I chiefly blame the mainstream media for trying to divide Americans from their Second Amendment freedom.
This is part exasperation, as I am an editor, journalist and author who started in a small newspaper in Wyoming, and then got the big magazine job in New York City, before later coming to the NRA because this is a place that not only lets us tell the truth, but insists on it. Given how I’ve spent my career, I’m particularly bothered by what activists with bylines have done to this vocation and with what they’re trying to do to this civil right.
To see what I mean, imagine a well-dressed lawyer with a carefully crafted courtroom demeanor stepping up to a podium at a town-hall meeting filled with a cross-section of an American community. Now, in your mind, hear this attorney and his easy voice tailored to sway juries, lying—mostly by omitting key parts of the truth—about a topic half the audience knows a lot about, but that the other half knows practically nothing.
Now picture what might happen to the people in this audience after such a speech, perhaps during car rides home. Wouldn’t there be disagreements between people on both sides? Might those who know the speaker is a liar try to explain why? Meanwhile, might the people who didn’t know he was lying insist that he seemed compassionate and good to them? Might some of the people who really don’t know much about the topic come to the conclusion that those who do are being too extreme, too hardheaded? Might the less-knowledgeable people then come to the conclusion that everyone should soften and compromise, even if this means giving up a constitutional right a little at a time?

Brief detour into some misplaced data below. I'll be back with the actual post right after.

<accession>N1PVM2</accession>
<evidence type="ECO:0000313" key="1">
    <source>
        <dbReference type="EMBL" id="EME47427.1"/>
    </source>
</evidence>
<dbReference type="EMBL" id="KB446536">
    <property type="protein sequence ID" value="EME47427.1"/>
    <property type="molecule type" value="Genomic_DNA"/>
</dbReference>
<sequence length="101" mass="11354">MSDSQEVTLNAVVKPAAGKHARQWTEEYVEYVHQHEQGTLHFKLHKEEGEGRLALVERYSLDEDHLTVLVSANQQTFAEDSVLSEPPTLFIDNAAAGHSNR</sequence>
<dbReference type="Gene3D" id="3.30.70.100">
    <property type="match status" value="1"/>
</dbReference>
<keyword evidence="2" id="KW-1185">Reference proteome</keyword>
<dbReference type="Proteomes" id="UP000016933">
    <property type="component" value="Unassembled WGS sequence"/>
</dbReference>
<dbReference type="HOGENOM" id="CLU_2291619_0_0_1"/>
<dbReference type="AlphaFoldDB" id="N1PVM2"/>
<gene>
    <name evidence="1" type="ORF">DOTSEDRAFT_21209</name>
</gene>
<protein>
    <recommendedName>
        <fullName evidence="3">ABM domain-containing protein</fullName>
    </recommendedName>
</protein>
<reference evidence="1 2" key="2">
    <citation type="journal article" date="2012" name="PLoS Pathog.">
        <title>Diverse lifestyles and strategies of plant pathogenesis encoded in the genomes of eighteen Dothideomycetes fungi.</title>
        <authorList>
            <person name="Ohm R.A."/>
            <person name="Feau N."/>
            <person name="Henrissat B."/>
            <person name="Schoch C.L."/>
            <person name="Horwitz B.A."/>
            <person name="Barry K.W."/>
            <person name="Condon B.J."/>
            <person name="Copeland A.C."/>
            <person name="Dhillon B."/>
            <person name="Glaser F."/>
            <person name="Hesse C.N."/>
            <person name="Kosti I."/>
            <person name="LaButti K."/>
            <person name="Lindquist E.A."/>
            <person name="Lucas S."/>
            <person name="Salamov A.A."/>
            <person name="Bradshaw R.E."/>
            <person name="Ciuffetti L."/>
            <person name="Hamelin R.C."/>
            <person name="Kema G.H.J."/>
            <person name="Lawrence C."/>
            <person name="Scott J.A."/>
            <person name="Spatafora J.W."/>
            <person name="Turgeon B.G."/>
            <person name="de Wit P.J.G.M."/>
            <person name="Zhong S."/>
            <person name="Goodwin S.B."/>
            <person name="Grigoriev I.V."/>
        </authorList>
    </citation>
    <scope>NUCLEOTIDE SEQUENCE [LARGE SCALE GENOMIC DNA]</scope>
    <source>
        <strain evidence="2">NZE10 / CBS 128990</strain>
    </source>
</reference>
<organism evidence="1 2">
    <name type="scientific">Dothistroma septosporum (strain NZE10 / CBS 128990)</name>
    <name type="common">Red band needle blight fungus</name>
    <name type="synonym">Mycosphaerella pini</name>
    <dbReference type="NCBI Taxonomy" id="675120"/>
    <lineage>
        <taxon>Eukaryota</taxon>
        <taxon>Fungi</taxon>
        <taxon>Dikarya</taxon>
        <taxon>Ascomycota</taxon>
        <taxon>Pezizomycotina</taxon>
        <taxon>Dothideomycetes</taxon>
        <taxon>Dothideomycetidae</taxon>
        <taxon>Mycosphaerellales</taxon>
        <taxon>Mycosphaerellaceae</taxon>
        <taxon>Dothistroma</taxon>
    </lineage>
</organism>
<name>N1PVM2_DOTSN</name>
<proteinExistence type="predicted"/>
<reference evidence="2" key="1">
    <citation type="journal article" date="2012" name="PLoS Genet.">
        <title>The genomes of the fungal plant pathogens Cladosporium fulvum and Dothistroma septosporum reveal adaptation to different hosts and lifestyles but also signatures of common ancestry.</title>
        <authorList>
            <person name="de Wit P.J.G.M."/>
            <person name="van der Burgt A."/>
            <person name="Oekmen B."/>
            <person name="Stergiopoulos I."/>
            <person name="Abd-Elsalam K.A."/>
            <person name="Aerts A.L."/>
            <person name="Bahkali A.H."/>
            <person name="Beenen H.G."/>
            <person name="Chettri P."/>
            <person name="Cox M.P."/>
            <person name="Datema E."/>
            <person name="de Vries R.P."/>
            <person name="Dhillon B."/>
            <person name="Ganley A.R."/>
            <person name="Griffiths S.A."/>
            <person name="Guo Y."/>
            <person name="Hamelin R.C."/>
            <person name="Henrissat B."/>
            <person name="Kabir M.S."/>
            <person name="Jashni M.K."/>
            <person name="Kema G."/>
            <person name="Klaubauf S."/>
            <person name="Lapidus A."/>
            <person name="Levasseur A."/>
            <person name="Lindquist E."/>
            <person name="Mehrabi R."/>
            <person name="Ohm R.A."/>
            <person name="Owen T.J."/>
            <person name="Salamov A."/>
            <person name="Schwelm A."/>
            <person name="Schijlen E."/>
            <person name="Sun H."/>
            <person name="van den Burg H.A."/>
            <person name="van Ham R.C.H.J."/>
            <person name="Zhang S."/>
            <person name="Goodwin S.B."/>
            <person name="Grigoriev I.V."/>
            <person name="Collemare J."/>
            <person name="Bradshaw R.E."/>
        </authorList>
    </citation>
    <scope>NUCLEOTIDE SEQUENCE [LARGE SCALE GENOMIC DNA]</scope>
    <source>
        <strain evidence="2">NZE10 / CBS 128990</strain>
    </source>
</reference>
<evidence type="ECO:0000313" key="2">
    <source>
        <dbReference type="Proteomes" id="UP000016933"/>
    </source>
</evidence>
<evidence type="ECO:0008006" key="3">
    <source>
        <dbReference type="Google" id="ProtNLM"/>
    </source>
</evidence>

This is what the mainstream media now so often does on the issues related to guns.
Instead of seeking the truth, they push a political ideology with false compassion (false because, if they were really compassionate, they’d question everything, even their own ignorance and biases, in their pursuit of answers).
The citizens who know the mainstream media is lying, resist; whereas some percentage of the people who don’t know they’re being lied to come to the conclusion that gun owners should compromise away this freedom.
It shouldn’t be this way. Journalists are supposed to report the facts. They are supposed to openly source their data and to actually question everyone and everything—including their own biases. In this pursuit of the truth, the media should be bringing us together with fact-based articles that then grow into a shared understanding. In a democracy, honest reporting is a check on those in power. It also helps voters understand and then vote for candidates who stand for the best policies.
But, too often, that isn’t what’s happening today.
What can be done about this is an ongoing conversation we’ll keep having in these pages. But you are doing one thing that helps: You have chosen to be a member of the NRA. This is important, as NRA members are key influencers on topics related to guns and this civil liberty. There are millions of us. There should be millions more. We’ve won a lot of cultural battles because we’ve stuck together behind the clear understanding of this freedom.